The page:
November 7, 2012 — President Obama's victory on Tuesday was driven in part by support from a majority of female voters in key states, according to CNN exit polling, Politico reports (Schultheis, Politico, 11/6).
Nationwide, Obama received 50% of votes, while Romney received 48% (CNN, 11/7). However, Obama received 54% of the female vote, compared with 44% for Romney. In 2008, Obama received 56% of the female vote, compared with 43% for Sen. John McCain (R-Ariz.).
The advantage played a role in Obama's victories in key swing states. In Ohio, Obama led Romney 55% to 43% among women, compared with an eight-point margin between Obama and McCain in 2008. Obama also widened his margin of victory in Florida, leading Romney 53% to 46%, compared with a five-point margin last election. However, in Pennsylvania, Obama led Romney by 12 points -- 55% to 43% -- compared with his 18-point lead among female voters in 2008 (Politico, 11/6).
Emphasis on Social Issues
One key to Obama's success was the emphasis on social issues, including abortion and other women's reproductive health issues, in this year's race, Reuters reports. Nearly two times as many women as men say issues such as abortion and same-sex marriage are the most important factors in deciding their votes, according to Reuters/Ipsos polling. Women also ranked health care among their top concerns (Jacobs, Reuters, 11/6).
Exit polls also showed that a large majority of Latino voters support abortion rights. About 66% of Latino voters -- including 64% of men and 67% of women -- believe that abortion should be legal, while 28% disagree. By comparison, 59% of all voters -- including 58% of men and 60% of women -- support legal abortion, while 37% are opposed (Morin, ABC News, 11/6).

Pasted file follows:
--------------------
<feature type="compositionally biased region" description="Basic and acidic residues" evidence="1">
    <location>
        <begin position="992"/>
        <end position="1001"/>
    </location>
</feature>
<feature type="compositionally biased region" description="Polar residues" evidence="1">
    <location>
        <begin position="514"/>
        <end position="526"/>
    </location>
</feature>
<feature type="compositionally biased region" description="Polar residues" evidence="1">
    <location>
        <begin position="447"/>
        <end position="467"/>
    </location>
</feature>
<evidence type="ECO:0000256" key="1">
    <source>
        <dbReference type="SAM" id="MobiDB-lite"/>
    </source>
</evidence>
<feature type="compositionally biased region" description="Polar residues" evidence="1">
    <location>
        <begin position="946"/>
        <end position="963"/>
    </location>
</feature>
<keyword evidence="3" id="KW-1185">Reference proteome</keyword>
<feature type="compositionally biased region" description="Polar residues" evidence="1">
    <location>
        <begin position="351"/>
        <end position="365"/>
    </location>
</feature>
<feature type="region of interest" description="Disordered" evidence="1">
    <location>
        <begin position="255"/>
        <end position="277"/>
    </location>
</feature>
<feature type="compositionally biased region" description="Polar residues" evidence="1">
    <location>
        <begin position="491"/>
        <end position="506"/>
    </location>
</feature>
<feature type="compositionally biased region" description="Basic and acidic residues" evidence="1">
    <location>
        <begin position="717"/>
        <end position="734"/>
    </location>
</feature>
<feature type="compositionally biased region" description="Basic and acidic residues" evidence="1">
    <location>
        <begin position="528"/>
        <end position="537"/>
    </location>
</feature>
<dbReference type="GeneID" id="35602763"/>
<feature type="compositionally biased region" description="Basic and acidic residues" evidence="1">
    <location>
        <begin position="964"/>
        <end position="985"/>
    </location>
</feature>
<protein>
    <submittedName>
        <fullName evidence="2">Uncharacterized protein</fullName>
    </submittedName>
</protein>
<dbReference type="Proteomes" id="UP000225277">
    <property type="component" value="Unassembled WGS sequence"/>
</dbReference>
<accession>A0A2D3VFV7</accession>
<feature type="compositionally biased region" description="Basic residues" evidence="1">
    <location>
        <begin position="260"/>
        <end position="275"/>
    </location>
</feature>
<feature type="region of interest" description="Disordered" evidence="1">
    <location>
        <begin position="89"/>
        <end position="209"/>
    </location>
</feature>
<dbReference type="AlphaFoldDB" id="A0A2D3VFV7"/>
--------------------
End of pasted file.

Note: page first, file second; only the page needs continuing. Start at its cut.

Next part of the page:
Planned Parenthood Federation of America President Cecile Richards stated in a press release, "This election sends a powerful and unmistakable message to members of Congress and state legislatures all around the country that the American people do not want politicians to meddle in our personal medical decisions, and that politicians demean and dismiss women at their own peril" (PPFA release, 11/7).
Meanwhile, Susan B. Anthony List said Romney should have been more aggressive in targeting Obama on abortion rights, contraceptive coverage and the president's support for Planned Parenthood. Romney's emphasis on economic issues "was a strategic error that resulted in a winning margin of pro-life votes being left on the table," SBA List President Marjorie Dannenfelser said (Viebeck, "Healthwatch," The Hill, 11/7).
Debra Ness, publisher & president, National Partnership
Andrea Friedman, associate editor & director of reproductive health programs, National Partnership
Marya Torrez, associate editor & senior reproductive health policy counsel, National Partnership
Melissa Safford, associate editor & policy advocate for reproductive health, National Partnership
Perry Sacks, assistant editor & health program associate, National Partnership
Cindy Romero, assistant editor & communications assistant, National Partnership
Justyn Ware, editor
Amanda Wolfe, editor-in-chief
Heather Drost, Hanna Jaquith, Marcelle Maginnis, Ashley Marchand and Michelle Stuckey, staff writers
Tucker Ball, director of new media, National Partnership